KIntercept - pple scored a major legal victory in its ongoing battle against the FBI when a federal magistrate judge in New York rejected the U.S. government’s request as part of a drug case to force the company to help it extract data from a locked iPhone.
In the case that gave rise to Monday’s ruling, the Drug Enforcement Administration had seized — but, even after consultation with the FBI, claimed it was unable to access — Feng’s iPhone 5. The DEA and FBI said they could not overcome security measures embedded in Apple’s operating system. The government thus filed a motion seeking an order requiring “Apple to assist” the investigation “under the authority of the All Writs Act” — the same 1789 law the FBI is invoking in the San Bernardino case — by “help[ing] the government bypass the passcode security.” Apple objected, noting that there were nine other cases currently pending in which the government was seeking a similar order.
Judge Orenstein applied previous legal decisions interpreting the AWA and concluded that the law does not “justif[y] imposing on Apple the obligation to assist the government’s investigation against its will.” In a formulation extremely favorable to Apple, the judge wrote that the key question raised by the government’s request is whether the AWA allows a court “to compel Apple — a private party with no alleged involvement in Feng’s criminal activity — to perform work for the government against its will.”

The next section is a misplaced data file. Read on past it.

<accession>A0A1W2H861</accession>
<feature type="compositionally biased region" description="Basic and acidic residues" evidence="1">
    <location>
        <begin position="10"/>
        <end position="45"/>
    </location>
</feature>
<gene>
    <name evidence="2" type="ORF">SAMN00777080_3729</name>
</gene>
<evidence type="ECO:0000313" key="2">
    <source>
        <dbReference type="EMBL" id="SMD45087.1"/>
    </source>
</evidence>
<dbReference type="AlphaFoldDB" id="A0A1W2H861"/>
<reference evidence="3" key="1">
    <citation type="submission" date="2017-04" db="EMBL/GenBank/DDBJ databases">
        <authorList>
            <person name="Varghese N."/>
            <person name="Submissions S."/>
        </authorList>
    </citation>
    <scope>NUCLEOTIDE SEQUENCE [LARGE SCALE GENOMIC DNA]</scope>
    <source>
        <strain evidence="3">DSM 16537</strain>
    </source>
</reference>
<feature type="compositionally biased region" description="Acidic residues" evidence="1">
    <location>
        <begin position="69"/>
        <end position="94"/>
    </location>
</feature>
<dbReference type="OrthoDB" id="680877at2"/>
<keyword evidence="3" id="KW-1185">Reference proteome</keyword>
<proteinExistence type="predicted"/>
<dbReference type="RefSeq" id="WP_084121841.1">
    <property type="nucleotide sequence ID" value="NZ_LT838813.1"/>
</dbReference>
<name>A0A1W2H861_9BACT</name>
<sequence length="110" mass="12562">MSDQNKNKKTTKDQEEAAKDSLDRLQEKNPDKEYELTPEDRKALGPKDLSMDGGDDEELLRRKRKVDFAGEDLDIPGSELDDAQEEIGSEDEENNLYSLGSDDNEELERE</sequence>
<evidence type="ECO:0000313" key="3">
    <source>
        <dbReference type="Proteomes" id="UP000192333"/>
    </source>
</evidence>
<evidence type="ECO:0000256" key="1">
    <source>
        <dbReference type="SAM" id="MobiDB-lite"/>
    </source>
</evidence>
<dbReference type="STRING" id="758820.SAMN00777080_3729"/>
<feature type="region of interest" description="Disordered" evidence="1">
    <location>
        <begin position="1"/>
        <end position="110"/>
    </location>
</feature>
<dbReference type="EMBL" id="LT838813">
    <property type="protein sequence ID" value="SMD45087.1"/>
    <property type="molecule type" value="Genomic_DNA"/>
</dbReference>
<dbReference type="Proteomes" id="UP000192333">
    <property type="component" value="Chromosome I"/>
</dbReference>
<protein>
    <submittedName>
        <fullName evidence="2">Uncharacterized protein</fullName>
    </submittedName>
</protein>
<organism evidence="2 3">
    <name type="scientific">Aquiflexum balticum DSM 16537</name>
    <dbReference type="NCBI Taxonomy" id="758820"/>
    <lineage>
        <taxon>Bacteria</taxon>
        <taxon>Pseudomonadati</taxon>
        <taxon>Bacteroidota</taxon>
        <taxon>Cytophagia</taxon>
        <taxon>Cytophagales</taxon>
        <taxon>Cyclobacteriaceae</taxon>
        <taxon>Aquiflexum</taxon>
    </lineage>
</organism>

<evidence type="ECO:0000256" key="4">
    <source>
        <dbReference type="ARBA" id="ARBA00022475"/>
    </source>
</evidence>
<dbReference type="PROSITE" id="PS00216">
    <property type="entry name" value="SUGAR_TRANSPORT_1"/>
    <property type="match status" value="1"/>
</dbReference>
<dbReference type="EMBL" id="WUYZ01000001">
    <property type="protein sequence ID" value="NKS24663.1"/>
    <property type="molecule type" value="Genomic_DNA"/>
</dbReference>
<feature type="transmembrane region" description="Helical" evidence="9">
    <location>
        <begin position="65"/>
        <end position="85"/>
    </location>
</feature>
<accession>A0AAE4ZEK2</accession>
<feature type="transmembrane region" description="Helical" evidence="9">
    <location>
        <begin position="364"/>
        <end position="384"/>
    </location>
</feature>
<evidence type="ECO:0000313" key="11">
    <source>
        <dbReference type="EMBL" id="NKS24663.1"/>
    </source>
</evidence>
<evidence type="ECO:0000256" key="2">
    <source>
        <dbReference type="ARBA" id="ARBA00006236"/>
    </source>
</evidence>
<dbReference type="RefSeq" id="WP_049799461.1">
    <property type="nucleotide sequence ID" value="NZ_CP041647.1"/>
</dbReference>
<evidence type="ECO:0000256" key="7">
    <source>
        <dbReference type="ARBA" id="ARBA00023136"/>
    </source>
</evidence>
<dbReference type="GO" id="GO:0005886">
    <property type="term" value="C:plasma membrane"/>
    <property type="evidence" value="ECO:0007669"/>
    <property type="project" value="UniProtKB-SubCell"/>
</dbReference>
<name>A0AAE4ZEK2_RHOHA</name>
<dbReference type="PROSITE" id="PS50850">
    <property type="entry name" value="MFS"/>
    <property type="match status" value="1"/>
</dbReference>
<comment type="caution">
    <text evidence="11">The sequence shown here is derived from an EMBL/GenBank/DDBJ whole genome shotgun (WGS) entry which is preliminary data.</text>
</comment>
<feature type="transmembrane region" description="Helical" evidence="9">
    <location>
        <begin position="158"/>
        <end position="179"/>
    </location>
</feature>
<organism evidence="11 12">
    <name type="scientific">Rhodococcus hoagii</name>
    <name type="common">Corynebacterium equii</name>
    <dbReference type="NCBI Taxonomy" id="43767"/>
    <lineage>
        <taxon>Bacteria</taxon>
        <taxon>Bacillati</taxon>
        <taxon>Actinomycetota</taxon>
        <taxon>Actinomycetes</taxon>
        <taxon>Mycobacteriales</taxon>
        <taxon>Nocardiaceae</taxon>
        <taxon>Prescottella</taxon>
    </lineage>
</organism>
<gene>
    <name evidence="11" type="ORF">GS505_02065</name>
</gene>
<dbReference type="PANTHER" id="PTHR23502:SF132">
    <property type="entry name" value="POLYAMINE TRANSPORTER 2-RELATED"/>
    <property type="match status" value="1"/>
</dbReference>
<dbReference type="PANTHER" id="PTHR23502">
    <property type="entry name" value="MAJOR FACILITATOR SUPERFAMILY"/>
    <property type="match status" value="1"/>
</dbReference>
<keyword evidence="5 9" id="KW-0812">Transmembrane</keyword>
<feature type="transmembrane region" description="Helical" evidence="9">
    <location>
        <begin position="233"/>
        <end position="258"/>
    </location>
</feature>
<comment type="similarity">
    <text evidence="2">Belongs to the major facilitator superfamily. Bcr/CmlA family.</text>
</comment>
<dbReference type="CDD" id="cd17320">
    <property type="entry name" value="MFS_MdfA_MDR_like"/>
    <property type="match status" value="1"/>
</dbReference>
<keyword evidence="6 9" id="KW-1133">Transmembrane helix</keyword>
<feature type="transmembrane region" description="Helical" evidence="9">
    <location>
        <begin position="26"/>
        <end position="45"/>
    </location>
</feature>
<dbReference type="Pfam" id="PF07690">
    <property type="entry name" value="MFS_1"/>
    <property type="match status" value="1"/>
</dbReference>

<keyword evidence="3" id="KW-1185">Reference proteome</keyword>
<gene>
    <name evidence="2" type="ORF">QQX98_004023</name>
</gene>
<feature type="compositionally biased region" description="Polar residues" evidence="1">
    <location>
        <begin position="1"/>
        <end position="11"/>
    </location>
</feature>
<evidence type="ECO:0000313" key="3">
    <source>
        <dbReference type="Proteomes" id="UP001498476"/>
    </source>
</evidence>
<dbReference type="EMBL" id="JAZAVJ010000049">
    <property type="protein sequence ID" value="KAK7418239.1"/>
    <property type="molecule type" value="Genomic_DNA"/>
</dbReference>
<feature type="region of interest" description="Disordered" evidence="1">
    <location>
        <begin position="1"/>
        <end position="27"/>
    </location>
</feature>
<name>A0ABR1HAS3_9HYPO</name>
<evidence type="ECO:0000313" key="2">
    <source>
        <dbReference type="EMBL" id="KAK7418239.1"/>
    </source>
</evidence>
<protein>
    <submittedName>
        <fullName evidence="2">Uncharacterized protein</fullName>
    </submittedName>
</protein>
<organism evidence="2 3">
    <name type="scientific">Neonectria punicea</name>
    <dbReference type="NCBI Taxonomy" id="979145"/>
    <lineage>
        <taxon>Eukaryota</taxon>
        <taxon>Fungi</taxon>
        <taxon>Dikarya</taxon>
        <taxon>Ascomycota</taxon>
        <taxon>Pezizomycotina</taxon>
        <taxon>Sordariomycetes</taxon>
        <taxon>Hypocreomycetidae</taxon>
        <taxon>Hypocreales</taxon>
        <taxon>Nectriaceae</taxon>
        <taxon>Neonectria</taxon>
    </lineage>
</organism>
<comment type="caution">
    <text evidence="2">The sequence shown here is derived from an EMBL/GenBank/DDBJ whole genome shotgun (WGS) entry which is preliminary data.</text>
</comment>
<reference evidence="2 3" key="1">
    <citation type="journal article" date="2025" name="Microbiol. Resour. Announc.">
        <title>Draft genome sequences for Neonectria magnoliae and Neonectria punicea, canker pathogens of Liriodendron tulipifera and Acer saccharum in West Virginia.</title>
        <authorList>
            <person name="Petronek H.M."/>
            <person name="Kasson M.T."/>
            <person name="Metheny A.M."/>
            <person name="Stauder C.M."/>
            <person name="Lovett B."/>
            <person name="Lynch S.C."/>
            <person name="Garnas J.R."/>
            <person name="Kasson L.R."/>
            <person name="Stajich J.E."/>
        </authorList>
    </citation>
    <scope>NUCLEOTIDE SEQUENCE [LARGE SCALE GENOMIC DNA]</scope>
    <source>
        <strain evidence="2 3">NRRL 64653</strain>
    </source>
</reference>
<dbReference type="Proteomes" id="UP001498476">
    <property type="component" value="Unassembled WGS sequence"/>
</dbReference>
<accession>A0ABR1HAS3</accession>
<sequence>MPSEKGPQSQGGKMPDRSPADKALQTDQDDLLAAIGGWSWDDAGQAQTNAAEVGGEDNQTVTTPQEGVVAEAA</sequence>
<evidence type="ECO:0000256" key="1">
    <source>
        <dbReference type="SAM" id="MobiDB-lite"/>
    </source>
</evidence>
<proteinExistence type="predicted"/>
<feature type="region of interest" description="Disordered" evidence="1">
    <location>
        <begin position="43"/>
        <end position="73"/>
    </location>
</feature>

The court ruled that the law permits no such result — both because relevant law contains limits on what companies like Apple are required to do, and because Congress never enacted any such obligations. Moreover, the judge said of the government’s arguments for how the AWA should be applied: “The implications of the government’s position are so far-reaching — both in terms of what it would allow today and what it implies about congressional intent in 1789 — as to produce impermissibly absurd results.”
Perhaps most devastating to the FBI’s case is Orenstein’s recognition that the purpose of the FBI’s request is not simply to obtain evidence in one particular case, but rather to grant the government broad, precedential authority to force Apple and other tech companies to take affirmative technological steps to cooperate with criminal investigations generally. That the FBI is seeking to establish broad precedent is a key argument made by Apple and its supporters in the San Bernardino case. To accept that the U.S. government has this power, ruled the court, is to vest law enforcement agencies with statutory authority that Congress itself never enacted: